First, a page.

A sengu is the temporary transfer of a shintai (an object of worship housed in a Shinto shrine and believed to contain the spirit of a deity). Sengu is conducted when the honden (main building) of a shrine is being built and repaired or when a new honden is being constructed. It refers to the construction, repair and reconstruction of the honden as well as its rites and festivals. Shosengu is a planned sengu. A karidono sengu is the transfer to a tentative building when a honden needs unexpected repair or reconstruction due to a natural disaster or other catastrophe. A rinji sengu is an extraordinary transfer, in which the same rituals are conducted as in a shosengu in order to transfer shintai to a newly built honden due to unforeseen circumstances. Sometimes, the sengu is classified as described above. The term "sengu" often refers to the jingu shikinen sengu of Ise-jingu Shrine (Ise City, Mie Prefecture). At all other shrines, sengu is sometimes differentiated from the concept of senza.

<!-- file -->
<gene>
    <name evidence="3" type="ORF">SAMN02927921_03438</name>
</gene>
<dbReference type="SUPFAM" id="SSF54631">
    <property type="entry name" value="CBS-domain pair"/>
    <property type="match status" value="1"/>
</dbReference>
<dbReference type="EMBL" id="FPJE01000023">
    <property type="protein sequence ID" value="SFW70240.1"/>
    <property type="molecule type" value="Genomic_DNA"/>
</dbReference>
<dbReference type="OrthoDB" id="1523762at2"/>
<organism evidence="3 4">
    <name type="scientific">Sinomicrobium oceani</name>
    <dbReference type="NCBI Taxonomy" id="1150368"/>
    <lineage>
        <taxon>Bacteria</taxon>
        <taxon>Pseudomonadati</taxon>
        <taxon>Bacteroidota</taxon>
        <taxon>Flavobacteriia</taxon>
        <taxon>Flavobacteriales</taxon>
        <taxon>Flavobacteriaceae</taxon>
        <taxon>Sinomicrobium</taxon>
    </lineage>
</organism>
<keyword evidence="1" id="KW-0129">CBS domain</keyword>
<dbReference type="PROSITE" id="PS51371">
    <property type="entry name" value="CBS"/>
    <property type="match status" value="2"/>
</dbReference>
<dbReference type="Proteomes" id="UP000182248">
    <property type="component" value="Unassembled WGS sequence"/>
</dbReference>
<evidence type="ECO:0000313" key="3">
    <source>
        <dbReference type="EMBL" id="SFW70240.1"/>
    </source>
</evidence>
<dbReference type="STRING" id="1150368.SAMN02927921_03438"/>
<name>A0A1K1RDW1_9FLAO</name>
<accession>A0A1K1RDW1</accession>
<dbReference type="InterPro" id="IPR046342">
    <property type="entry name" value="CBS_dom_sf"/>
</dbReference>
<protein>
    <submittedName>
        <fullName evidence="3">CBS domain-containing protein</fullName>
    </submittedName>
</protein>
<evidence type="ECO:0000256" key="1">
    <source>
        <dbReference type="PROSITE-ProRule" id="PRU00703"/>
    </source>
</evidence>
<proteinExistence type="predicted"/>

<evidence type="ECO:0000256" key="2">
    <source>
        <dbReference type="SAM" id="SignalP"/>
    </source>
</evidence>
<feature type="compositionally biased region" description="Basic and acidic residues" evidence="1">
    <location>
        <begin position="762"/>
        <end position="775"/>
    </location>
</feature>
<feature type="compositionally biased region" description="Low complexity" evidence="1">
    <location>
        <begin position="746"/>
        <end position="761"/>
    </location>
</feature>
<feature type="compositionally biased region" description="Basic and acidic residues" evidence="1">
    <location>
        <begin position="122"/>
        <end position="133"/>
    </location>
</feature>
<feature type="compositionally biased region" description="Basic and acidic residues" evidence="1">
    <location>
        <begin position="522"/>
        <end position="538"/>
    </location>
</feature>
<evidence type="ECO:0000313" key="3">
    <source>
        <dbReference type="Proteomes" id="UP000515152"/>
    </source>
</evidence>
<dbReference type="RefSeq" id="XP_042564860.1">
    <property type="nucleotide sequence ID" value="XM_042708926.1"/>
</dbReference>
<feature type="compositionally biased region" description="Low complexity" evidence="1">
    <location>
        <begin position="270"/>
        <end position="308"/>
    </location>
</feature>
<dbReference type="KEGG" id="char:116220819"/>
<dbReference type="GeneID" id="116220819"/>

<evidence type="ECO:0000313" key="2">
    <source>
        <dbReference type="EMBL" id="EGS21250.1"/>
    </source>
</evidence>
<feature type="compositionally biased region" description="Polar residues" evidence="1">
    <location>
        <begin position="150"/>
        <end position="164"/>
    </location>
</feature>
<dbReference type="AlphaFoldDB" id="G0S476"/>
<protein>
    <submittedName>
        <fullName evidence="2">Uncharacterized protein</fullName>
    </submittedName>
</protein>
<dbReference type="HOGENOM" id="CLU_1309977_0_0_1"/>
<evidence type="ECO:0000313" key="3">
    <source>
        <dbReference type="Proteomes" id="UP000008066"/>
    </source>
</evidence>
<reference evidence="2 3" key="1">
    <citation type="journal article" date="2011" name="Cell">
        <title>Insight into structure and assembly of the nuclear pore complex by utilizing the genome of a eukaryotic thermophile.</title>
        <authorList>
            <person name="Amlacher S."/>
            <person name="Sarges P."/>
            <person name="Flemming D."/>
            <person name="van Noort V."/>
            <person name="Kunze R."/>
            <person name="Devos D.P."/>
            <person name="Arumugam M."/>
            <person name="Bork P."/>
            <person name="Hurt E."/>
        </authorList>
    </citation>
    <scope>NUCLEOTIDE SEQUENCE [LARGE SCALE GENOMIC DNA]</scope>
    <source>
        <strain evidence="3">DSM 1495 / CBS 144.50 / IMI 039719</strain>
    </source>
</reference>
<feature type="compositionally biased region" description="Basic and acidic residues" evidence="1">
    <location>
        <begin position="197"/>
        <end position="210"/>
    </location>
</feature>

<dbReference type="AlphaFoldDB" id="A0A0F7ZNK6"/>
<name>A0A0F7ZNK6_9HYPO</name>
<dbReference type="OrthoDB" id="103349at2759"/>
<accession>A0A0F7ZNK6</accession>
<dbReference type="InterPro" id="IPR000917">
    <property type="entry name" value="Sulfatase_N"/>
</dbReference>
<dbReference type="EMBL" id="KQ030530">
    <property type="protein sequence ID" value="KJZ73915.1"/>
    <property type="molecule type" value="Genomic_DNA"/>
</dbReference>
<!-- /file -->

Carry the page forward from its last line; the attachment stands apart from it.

The main buildings of both the shogu (main shrine) and betsugu (auxiliary associated shrines) of Ise-jingu Shrine are in general subject to regular rebuilding efforts every 20 years; such renewals are called "shikinen sengu." The word "shikinen," when used in the context, means a fixed year. Sengu used to be conducted at Sumiyoshi-taisha Shrine (Sumiyoshi Ward, Osaka City), Katori-jingu Shrine, Kashima-jingu Shrine, Usa-jingu Shrine, Kasuga-taisha Shrine and Suwa-taisha Shrine (=>Onbashira-sai Festival). Yet the main building of Sumiyoshi-taisha Shrine has not been rebuilt since 1810, merely repaired on the occasion of the transfer of its shintai to a temporary structure. However, the term shikinen sengu is still in use today.
(The main building of Sumiyoshi-taisha Shrine has been designated as a national treasure, so it can't be reconstructed.)
Shikinen sengu is considered to be part of Shiki nen sai (religious festivals held on fixed years).
Small shrines also conduct sengu, as exemplified by Shinmei-jinja Shrine in Ago-cho, Shima City, Mie Prefecture, which has conducted a sengu every 20 years since 1764 in the mid-Edo period.